It is absolutely prudent not to rush into anything, but House Bill 55 is anything but rushed. It is the product of 16 years of work with legislators of all parties, different administrations, the Division of Retirement and Benefits and independent actuaries. Over those 16 years, various bills have been introduced, and the specific plan contained in House Bill 55 was first introduced five years ago. There have now been three consecutive Legislatures that have scrutinized this specific plan.
HB 55 aims to address two massive problems that we see with public safety today — recruitment and retention difficulties, and the embarrassing lack of retirement security that all of our public safety employees hired after 2006 face.
The head administrators of police and fire departments from across the state, commissioners and governors have all spoken about and testified to the recruitment and retention difficulties our public safety agencies in Alaska face.
The one issue that has not gotten much attention publicly, however, is the lack of retirement security for our first responders with our current retirement system. There is no longer any debate about the problem. Three independent sources — the state’s chief investment officer, the Division of Retirement and Benefits, and independent actuaries all agree — our current system sets our public safety employees up for failure in retirement. To say it is inadequate is to put it very lightly.
Mr. Bob Mitchell, the state’s chief investment officer, produced a simulation in 2019 that shows just how drastic this inadequacy is. A 25-year police officer or firefighter with no Social Security or SBS has a 94% chance of running out of money within 30 years after retirement. A 30-year member has a 78% chance of running out of money. It is not a well-known fact, but most of our municipal police officers and firefighters in Alaska do not receive Social Security. They only receive a 5% contribution to a 401(a) account. This is less than a Social Security contribution alone would be anywhere in the private sector. This is the value our state has placed on our first responders.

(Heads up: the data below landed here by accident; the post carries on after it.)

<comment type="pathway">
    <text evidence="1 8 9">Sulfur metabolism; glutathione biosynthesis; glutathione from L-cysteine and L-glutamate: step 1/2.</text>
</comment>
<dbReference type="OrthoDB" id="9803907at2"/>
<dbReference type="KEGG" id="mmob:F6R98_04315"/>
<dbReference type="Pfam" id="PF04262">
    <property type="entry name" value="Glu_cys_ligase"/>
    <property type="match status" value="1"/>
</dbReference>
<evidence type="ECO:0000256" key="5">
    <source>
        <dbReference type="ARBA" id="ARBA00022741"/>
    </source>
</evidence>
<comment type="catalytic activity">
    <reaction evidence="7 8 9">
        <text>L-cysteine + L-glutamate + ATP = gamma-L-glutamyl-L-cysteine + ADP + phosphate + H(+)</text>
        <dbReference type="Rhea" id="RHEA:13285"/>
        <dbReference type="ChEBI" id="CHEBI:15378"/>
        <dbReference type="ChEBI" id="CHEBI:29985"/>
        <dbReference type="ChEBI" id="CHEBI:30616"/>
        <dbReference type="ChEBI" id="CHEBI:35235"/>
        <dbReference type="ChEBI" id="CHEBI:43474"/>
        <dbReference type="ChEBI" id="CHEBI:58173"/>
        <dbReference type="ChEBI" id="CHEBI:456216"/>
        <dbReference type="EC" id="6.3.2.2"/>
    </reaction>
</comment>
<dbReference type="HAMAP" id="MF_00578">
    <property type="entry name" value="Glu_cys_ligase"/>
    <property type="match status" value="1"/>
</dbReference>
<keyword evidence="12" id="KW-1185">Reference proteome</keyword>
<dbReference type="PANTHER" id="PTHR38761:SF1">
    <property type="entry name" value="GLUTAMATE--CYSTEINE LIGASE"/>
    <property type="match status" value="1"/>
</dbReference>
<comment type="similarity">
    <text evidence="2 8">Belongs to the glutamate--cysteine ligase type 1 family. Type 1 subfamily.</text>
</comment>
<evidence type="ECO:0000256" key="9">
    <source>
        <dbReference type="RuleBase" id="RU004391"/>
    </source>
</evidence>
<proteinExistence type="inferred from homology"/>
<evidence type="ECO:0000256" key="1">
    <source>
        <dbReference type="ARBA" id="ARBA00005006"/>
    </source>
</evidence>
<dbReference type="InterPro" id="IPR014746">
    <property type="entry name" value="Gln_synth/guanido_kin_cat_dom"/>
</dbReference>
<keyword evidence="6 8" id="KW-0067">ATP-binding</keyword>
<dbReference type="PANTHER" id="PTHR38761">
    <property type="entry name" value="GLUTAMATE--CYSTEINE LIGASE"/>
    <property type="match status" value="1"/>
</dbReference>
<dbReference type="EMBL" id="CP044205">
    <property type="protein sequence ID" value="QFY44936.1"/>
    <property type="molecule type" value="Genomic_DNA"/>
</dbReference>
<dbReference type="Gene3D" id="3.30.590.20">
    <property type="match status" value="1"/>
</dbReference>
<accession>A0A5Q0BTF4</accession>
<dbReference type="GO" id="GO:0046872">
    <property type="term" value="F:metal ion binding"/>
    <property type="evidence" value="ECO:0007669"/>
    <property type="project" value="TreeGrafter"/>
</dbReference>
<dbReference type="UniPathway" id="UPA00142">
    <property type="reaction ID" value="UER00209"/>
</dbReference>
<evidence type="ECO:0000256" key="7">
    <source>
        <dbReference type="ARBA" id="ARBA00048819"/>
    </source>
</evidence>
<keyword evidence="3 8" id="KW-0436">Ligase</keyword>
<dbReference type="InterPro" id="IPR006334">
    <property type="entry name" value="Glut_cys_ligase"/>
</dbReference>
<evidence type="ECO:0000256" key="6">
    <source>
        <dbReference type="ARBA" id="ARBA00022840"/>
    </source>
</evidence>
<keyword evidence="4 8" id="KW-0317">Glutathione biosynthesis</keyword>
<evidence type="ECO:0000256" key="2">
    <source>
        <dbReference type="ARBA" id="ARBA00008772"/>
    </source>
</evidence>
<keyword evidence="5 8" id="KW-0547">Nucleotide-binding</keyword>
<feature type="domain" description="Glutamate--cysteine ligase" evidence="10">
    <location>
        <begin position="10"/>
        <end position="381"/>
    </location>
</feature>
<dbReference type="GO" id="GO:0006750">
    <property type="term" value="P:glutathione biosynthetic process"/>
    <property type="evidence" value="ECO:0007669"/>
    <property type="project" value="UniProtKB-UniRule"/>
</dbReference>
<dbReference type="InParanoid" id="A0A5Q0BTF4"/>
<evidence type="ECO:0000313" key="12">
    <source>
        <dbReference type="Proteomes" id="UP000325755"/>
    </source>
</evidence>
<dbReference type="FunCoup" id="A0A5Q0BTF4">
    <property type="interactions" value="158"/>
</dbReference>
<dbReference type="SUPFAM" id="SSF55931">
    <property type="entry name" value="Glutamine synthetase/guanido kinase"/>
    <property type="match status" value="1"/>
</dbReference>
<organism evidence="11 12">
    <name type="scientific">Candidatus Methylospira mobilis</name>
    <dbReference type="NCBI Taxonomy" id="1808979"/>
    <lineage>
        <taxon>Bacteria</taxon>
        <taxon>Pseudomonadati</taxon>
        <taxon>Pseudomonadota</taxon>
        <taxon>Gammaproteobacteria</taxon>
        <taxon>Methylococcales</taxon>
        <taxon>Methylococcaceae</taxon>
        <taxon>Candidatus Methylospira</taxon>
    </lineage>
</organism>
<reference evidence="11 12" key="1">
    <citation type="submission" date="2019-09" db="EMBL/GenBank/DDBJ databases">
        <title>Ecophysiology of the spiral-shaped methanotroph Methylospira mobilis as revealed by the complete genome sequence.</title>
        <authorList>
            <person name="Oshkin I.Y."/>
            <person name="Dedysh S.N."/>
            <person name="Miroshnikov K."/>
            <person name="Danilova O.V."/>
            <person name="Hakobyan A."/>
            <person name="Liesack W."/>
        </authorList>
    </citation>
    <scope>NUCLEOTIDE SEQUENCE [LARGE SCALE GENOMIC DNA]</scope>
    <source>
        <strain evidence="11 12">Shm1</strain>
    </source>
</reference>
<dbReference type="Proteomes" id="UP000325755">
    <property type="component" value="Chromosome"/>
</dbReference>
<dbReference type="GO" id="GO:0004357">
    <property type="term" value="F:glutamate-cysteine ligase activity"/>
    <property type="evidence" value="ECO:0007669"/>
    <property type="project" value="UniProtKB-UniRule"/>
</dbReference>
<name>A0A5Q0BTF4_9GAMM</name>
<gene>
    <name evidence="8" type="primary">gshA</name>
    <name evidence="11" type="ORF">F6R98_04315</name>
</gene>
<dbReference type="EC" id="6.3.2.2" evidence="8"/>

Additionally, Mr. Mitchell’s projections are arguably generous as they use 70% income replacement for 30 years of retirement as a benchmark, a figure that most retirement experts say should be 70%-90%. They also don’t account for the need to pay out-of-pocket for pre-Medicare age health care coverage. The average age of hire for public safety in Alaska is 31 years old. Since HB 55 provides no pre-Medicare coverage, this means the average retiree will have to pay for health care premiums for 10 years prior to becoming eligible for Medicare.
There is no getting around this problem. Our public safety servants are being told in no uncertain terms that they will run out of money in retirement. Even supplemental savings cannot make up for these kinds of shortfalls. This means law enforcement officers and firefighters who after a career of risking their lives for our communities will be in a position where they will be unable to care for even their most basic of needs when they retire. This is no exaggeration.
House Bill 55 was crafted as a reasonable and conservative solution to this problem. So conservative, in fact, that it has drawn criticism from some public safety unions as not being a generous enough plan.
In 2021, HB 55 passed out of the House with bipartisan support. It now sits in the Senate Finance Committee.
Nearly all lawmakers speak about how they support public safety, and how it is one of the fundamental roles of our government as set forth in the Alaska Constitution. Now is the time for the Legislature to show its support for the men and women who are out on the front lines keeping our communities safe each and every day.
Paul Miranda is an 11-year Anchorage firefighter, Tier 4 member and the president of the Alaska Professional Firefighters Association.
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